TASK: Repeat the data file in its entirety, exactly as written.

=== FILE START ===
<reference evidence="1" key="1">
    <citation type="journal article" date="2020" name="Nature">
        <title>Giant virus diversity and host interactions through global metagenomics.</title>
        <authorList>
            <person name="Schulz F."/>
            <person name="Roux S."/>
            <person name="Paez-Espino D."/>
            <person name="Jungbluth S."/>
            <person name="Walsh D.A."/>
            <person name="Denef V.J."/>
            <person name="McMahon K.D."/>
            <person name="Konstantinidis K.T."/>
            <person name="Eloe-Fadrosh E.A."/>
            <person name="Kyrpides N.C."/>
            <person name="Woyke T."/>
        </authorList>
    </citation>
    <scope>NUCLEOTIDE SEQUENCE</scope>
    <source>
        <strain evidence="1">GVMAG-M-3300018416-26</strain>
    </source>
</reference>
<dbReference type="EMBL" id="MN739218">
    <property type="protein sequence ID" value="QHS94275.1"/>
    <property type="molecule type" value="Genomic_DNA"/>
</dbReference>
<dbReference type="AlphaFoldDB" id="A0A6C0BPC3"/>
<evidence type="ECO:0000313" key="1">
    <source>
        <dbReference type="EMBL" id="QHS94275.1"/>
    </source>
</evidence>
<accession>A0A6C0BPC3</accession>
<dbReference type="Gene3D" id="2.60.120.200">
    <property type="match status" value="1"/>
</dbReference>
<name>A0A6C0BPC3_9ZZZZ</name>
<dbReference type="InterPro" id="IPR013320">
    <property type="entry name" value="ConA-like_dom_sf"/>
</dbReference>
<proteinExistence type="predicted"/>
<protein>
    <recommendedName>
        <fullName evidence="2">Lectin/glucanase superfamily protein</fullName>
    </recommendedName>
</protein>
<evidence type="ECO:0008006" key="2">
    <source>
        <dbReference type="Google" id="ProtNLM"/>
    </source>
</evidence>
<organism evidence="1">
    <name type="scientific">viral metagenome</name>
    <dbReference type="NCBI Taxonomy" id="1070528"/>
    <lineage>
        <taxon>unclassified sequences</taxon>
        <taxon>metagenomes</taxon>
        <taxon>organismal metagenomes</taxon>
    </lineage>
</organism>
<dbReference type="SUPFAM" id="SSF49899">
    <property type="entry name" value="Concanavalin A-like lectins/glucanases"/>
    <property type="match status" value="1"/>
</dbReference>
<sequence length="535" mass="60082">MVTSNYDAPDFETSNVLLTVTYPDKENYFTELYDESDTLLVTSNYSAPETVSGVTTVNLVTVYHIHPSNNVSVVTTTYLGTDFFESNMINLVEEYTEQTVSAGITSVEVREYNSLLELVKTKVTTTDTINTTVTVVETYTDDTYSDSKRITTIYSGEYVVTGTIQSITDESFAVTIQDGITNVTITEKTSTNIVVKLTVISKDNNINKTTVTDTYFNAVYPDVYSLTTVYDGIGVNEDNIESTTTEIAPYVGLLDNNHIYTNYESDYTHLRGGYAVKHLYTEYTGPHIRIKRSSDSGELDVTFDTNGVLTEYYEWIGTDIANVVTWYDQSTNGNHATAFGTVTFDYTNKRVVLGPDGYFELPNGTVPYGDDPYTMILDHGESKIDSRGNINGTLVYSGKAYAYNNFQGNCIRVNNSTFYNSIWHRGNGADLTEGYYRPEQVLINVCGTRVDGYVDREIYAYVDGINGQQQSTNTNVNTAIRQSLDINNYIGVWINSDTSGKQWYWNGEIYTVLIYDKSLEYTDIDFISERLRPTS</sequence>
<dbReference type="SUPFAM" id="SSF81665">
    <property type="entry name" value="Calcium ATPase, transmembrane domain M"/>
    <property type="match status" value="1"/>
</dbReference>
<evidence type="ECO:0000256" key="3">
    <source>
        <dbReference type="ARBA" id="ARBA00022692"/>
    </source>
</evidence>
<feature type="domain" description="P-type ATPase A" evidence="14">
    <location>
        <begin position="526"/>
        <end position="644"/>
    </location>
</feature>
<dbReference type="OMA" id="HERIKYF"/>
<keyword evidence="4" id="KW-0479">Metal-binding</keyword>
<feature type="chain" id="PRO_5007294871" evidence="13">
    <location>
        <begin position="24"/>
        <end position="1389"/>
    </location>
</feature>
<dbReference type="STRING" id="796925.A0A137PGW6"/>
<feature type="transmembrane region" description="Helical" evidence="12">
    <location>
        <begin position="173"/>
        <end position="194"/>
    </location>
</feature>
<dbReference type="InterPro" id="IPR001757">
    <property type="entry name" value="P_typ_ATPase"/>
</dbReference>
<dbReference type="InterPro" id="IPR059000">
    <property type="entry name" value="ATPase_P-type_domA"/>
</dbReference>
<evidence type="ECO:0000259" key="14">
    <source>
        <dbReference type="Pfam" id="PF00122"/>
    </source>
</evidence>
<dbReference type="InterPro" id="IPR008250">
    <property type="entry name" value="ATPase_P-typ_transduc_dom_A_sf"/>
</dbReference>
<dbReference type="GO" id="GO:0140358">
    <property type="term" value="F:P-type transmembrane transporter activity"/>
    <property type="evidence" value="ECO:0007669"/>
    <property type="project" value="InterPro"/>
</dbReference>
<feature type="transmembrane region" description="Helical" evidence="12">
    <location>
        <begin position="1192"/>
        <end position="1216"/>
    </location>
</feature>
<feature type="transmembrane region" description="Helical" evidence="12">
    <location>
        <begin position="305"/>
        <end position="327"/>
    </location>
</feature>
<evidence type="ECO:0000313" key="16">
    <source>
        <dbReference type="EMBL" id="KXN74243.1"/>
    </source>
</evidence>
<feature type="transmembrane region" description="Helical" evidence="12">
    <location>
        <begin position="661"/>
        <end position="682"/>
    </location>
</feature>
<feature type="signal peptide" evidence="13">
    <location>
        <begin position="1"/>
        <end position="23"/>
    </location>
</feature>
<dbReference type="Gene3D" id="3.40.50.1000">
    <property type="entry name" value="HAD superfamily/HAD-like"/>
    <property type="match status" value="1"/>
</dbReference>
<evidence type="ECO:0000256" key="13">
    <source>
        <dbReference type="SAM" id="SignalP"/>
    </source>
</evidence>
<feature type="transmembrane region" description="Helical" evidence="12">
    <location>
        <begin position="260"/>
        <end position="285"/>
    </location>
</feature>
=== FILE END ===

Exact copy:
<reference evidence="1" key="1">
    <citation type="journal article" date="2020" name="Nature">
        <title>Giant virus diversity and host interactions through global metagenomics.</title>
        <authorList>
            <person name="Schulz F."/>
            <person name="Roux S."/>
            <person name="Paez-Espino D."/>
            <person name="Jungbluth S."/>
            <person name="Walsh D.A."/>
            <person name="Denef V.J."/>
            <person name="McMahon K.D."/>
            <person name="Konstantinidis K.T."/>
            <person name="Eloe-Fadrosh E.A."/>
            <person name="Kyrpides N.C."/>
            <person name="Woyke T."/>
        </authorList>
    </citation>
    <scope>NUCLEOTIDE SEQUENCE</scope>
    <source>
        <strain evidence="1">GVMAG-M-3300018416-26</strain>
    </source>
</reference>
<dbReference type="EMBL" id="MN739218">
    <property type="protein sequence ID" value="QHS94275.1"/>
    <property type="molecule type" value="Genomic_DNA"/>
</dbReference>
<dbReference type="AlphaFoldDB" id="A0A6C0BPC3"/>
<evidence type="ECO:0000313" key="1">
    <source>
        <dbReference type="EMBL" id="QHS94275.1"/>
    </source>
</evidence>
<accession>A0A6C0BPC3</accession>
<dbReference type="Gene3D" id="2.60.120.200">
    <property type="match status" value="1"/>
</dbReference>
<name>A0A6C0BPC3_9ZZZZ</name>
<dbReference type="InterPro" id="IPR013320">
    <property type="entry name" value="ConA-like_dom_sf"/>
</dbReference>
<proteinExistence type="predicted"/>
<protein>
    <recommendedName>
        <fullName evidence="2">Lectin/glucanase superfamily protein</fullName>
    </recommendedName>
</protein>
<evidence type="ECO:0008006" key="2">
    <source>
        <dbReference type="Google" id="ProtNLM"/>
    </source>
</evidence>
<organism evidence="1">
    <name type="scientific">viral metagenome</name>
    <dbReference type="NCBI Taxonomy" id="1070528"/>
    <lineage>
        <taxon>unclassified sequences</taxon>
        <taxon>metagenomes</taxon>
        <taxon>organismal metagenomes</taxon>
    </lineage>
</organism>
<dbReference type="SUPFAM" id="SSF49899">
    <property type="entry name" value="Concanavalin A-like lectins/glucanases"/>
    <property type="match status" value="1"/>
</dbReference>
<sequence length="535" mass="60082">MVTSNYDAPDFETSNVLLTVTYPDKENYFTELYDESDTLLVTSNYSAPETVSGVTTVNLVTVYHIHPSNNVSVVTTTYLGTDFFESNMINLVEEYTEQTVSAGITSVEVREYNSLLELVKTKVTTTDTINTTVTVVETYTDDTYSDSKRITTIYSGEYVVTGTIQSITDESFAVTIQDGITNVTITEKTSTNIVVKLTVISKDNNINKTTVTDTYFNAVYPDVYSLTTVYDGIGVNEDNIESTTTEIAPYVGLLDNNHIYTNYESDYTHLRGGYAVKHLYTEYTGPHIRIKRSSDSGELDVTFDTNGVLTEYYEWIGTDIANVVTWYDQSTNGNHATAFGTVTFDYTNKRVVLGPDGYFELPNGTVPYGDDPYTMILDHGESKIDSRGNINGTLVYSGKAYAYNNFQGNCIRVNNSTFYNSIWHRGNGADLTEGYYRPEQVLINVCGTRVDGYVDREIYAYVDGINGQQQSTNTNVNTAIRQSLDINNYIGVWINSDTSGKQWYWNGEIYTVLIYDKSLEYTDIDFISERLRPTS</sequence>
<dbReference type="SUPFAM" id="SSF81665">
    <property type="entry name" value="Calcium ATPase, transmembrane domain M"/>
    <property type="match status" value="1"/>
</dbReference>
<evidence type="ECO:0000256" key="3">
    <source>
        <dbReference type="ARBA" id="ARBA00022692"/>
    </source>
</evidence>
<feature type="domain" description="P-type ATPase A" evidence="14">
    <location>
        <begin position="526"/>
        <end position="644"/>
    </location>
</feature>
<dbReference type="OMA" id="HERIKYF"/>
<keyword evidence="4" id="KW-0479">Metal-binding</keyword>
<feature type="chain" id="PRO_5007294871" evidence="13">
    <location>
        <begin position="24"/>
        <end position="1389"/>
    </location>
</feature>
<dbReference type="STRING" id="796925.A0A137PGW6"/>
<feature type="transmembrane region" description="Helical" evidence="12">
    <location>
        <begin position="173"/>
        <end position="194"/>
    </location>
</feature>
<dbReference type="InterPro" id="IPR001757">
    <property type="entry name" value="P_typ_ATPase"/>
</dbReference>
<dbReference type="InterPro" id="IPR059000">
    <property type="entry name" value="ATPase_P-type_domA"/>
</dbReference>
<evidence type="ECO:0000259" key="14">
    <source>
        <dbReference type="Pfam" id="PF00122"/>
    </source>
</evidence>
<dbReference type="InterPro" id="IPR008250">
    <property type="entry name" value="ATPase_P-typ_transduc_dom_A_sf"/>
</dbReference>
<dbReference type="GO" id="GO:0140358">
    <property type="term" value="F:P-type transmembrane transporter activity"/>
    <property type="evidence" value="ECO:0007669"/>
    <property type="project" value="InterPro"/>
</dbReference>
<feature type="transmembrane region" description="Helical" evidence="12">
    <location>
        <begin position="1192"/>
        <end position="1216"/>
    </location>
</feature>
<feature type="transmembrane region" description="Helical" evidence="12">
    <location>
        <begin position="305"/>
        <end position="327"/>
    </location>
</feature>
<evidence type="ECO:0000313" key="16">
    <source>
        <dbReference type="EMBL" id="KXN74243.1"/>
    </source>
</evidence>
<feature type="transmembrane region" description="Helical" evidence="12">
    <location>
        <begin position="661"/>
        <end position="682"/>
    </location>
</feature>
<feature type="signal peptide" evidence="13">
    <location>
        <begin position="1"/>
        <end position="23"/>
    </location>
</feature>
<dbReference type="Gene3D" id="3.40.50.1000">
    <property type="entry name" value="HAD superfamily/HAD-like"/>
    <property type="match status" value="1"/>
</dbReference>
<evidence type="ECO:0000256" key="13">
    <source>
        <dbReference type="SAM" id="SignalP"/>
    </source>
</evidence>
<feature type="transmembrane region" description="Helical" evidence="12">
    <location>
        <begin position="260"/>
        <end position="285"/>
    </location>
</feature>